•  To allow increased circulation rates for hole cleaning before pulling out of the hole.

To operate the sub, a ball is dropped down the drill string. The ball will sit on the sleeve and seal off the fluid flow. The shear bolt will break when the fluid pressure increases to approximately 20,000 kPa (3,000 psi). The ball and sleeve will then be forced downwards and uncover the fluid ports. The drilling fluid flow will then effectively bypass everything below the circulating sub.

After using a conventional circulation sub will have to be pulled to recover the ball and re-set the sleeve. A different type of circulating sub is now available to avoid this problem. One ball is dropped to open the sub, and a second is dropped to close it. This cycle can be repeated a few times until the ball catcher, installed below the sub, is full.

Drilling Bent Sub

A bent sub is made to have one tool joint set at a pre-determined offset angle, thereby creating a bend in the drill string, allowing the deflection tool to be faced in a certain direction for directional wells and sidetracking applications. Oil and Gas Manufacturers can supply bent subs with angles of 1° – 3º in 1/2º increments. The angle (1º – 3º ) can be positioned in a pre-determined direction, thus giving a directional BHA (a BHA designed to drill in a particular direction).

Generally, the bent sub is part of a non-rotating drilling assembly (Check also: Steerable Assembly, RSS In Drilling & Downhole Mud Motors). We will carefully consider the effects of fatigue before the string is rotated while it contains a bent sub.

The bent sub includes a mule shoe sleeve with an alignment key to orient the mule shoe of a survey tool barrel. The mule shoe sleeve is installed inside the bent sub and is lined up with the tool face using the orienting wrench before being secured in the sub by Allen screws.

When the survey tools are run in the hole, the mule shoe assembly will lock inside the sleeve, creating a positive positioning of the survey equipment. Alternatively, a UBHO (Orienting Sub) can be used.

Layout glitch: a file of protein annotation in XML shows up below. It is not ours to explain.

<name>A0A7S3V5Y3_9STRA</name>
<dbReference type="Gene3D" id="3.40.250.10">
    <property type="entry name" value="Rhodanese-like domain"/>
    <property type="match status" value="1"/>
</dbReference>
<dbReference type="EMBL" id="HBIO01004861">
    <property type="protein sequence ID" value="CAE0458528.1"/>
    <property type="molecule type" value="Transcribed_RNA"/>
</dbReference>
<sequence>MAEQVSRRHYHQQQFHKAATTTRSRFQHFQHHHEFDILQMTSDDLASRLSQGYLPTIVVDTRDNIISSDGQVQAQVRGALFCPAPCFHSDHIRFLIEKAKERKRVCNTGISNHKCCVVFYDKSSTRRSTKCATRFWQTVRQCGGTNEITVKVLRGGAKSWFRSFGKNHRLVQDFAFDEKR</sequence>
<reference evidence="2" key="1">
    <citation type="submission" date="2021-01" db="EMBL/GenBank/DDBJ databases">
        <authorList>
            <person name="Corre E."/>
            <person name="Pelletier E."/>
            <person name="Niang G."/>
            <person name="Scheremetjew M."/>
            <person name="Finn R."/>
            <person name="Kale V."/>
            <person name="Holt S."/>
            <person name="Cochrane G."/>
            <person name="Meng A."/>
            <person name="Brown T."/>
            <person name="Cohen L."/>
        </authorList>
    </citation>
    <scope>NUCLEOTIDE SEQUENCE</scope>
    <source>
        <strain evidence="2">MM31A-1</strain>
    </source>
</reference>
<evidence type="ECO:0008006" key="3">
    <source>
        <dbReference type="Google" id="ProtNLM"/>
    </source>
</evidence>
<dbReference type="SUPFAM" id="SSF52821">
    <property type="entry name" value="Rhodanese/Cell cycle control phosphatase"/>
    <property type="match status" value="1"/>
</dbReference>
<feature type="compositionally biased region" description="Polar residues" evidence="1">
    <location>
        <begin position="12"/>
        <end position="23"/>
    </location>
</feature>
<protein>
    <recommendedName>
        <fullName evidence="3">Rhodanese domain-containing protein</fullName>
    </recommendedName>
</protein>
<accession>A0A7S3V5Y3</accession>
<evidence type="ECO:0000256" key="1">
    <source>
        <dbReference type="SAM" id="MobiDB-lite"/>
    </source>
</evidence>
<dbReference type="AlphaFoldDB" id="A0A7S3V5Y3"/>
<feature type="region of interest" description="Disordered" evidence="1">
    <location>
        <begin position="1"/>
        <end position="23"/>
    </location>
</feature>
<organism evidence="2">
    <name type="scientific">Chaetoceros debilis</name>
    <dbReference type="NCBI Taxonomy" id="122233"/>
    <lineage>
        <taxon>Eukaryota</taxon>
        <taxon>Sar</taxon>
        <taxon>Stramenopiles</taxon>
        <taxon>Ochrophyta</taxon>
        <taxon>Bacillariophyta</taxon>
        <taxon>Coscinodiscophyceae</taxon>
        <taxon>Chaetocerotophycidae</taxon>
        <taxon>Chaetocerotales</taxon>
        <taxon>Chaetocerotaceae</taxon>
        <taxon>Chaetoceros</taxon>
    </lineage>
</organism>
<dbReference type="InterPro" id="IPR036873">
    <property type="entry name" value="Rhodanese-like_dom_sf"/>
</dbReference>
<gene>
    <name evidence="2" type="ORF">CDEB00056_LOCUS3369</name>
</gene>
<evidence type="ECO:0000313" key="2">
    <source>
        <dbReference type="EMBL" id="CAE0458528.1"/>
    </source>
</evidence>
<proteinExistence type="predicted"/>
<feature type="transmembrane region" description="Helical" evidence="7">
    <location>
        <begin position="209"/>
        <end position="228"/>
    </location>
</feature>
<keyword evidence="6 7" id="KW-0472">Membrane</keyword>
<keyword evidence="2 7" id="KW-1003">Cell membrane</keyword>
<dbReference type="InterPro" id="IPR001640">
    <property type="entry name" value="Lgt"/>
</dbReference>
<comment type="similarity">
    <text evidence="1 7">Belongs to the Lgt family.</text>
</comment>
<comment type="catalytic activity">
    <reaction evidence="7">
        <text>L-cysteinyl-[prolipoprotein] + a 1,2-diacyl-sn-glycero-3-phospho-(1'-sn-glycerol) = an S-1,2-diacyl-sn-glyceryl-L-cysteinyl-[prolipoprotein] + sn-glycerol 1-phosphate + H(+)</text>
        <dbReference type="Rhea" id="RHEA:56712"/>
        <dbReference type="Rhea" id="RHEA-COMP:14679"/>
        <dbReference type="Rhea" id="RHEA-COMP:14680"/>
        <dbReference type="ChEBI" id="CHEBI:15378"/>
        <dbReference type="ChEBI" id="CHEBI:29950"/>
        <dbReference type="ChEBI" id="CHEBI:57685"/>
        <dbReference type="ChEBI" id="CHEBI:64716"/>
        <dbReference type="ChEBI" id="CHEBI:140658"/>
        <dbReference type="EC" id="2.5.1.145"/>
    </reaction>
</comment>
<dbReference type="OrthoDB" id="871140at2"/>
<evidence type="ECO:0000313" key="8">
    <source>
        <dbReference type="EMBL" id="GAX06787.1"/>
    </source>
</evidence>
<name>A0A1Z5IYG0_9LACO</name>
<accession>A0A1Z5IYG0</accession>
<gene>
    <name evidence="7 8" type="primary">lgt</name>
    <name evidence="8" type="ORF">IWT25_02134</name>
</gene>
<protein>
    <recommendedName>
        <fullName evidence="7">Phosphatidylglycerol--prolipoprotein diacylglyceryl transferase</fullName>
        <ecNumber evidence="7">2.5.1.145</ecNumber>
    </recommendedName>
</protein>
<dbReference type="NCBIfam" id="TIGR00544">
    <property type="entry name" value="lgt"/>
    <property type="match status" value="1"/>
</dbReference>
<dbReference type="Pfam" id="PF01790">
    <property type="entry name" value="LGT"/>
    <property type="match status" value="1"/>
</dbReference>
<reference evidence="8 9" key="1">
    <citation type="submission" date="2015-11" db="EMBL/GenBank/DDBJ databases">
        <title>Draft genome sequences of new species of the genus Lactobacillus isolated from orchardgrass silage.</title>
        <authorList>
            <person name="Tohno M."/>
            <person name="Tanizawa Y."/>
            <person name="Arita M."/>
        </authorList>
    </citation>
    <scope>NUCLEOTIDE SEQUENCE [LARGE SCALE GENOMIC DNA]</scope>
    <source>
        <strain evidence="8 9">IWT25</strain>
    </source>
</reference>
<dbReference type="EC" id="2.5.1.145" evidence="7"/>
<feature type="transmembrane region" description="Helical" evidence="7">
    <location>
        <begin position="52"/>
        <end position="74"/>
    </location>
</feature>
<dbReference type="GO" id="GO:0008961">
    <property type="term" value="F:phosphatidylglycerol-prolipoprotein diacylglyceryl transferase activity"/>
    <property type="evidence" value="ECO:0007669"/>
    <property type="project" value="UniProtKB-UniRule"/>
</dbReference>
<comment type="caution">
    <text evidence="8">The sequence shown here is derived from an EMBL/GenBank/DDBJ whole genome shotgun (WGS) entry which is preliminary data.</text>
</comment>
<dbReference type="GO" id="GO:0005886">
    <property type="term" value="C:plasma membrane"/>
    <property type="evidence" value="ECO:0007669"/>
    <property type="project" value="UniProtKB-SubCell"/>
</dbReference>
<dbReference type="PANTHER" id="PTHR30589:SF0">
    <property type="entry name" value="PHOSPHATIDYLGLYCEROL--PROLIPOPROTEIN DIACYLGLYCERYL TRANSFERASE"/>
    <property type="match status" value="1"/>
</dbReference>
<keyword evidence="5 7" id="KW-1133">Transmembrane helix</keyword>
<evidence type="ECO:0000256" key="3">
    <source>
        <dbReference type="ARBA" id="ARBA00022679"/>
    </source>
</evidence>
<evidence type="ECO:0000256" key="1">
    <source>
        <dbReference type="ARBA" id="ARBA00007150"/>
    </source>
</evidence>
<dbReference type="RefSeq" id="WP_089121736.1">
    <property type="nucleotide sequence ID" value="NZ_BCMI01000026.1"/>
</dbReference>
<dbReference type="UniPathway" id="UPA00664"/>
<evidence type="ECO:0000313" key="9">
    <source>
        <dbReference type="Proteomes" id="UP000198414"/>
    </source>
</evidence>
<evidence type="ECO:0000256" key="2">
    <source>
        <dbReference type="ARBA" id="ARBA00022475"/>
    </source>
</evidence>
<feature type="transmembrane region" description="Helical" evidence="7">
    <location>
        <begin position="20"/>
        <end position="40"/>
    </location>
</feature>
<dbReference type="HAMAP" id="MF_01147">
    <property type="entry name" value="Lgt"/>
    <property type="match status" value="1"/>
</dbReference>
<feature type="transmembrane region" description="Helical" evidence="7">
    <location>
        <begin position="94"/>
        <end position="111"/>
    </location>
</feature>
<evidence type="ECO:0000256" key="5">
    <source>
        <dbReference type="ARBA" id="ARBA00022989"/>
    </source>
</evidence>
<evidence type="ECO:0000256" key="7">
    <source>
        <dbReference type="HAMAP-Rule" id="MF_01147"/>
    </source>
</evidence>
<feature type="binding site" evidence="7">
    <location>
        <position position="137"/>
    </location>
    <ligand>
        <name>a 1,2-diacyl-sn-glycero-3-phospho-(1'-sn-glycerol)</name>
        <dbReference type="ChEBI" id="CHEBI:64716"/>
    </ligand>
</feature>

Orienting Sub In Drilling

This sub is used in a directional drilling assembly to align the survey equipment with the deflection tool, as described in the previous paragraphs. This is done so that the path of the well can be recorded and observed.

The orienting sub is usually straight and often called a UBHO, “universal bottom hole orienting” sub.

In some cases, the orienting sub is combined with a bent sub. NOTE: All special-purpose BHA components above the UBHO sub with a restricted inside diameter (e.g., jars) should be replaced with ones with an appropriate inside diameter or removed to allow passage of the instrument barrel.

TOTCO Ring

A Totco ring is not a sub but is included here for convenience. A small insert is placed inside the drill string between a pin and a box connection. It does not interfere with the connection. It does not significantly restrict the fluid flow down the string, but it acts as a trap for survey tools that are dropped from the surface and retrieved later when the string is removed from the hole.

Totco Ring

Side Entry Sub

Sometimes when we cannot log in using the traditional wireline unit, we may need assistance from the side entry sub. Its main application is to allow the passage of the wireline inside the drill pipes or tubing we are using while logging or even while fishing operations. This will provide a firm grip for the cable, which is subsequently pumped down and connected to the logging tool string.

Side Entry Sub

Kelly Saver Sub

The major application of the Kelly saver subs is to protect the lower kelly connection from wear. This wear results from making and breaking the drill pipe connection while drilling. In addition, they will protect the top casing joint against excessive wear if fitted with a rubber protector and provide an area to tong on when working with the kelly.

Kelly Saver Sub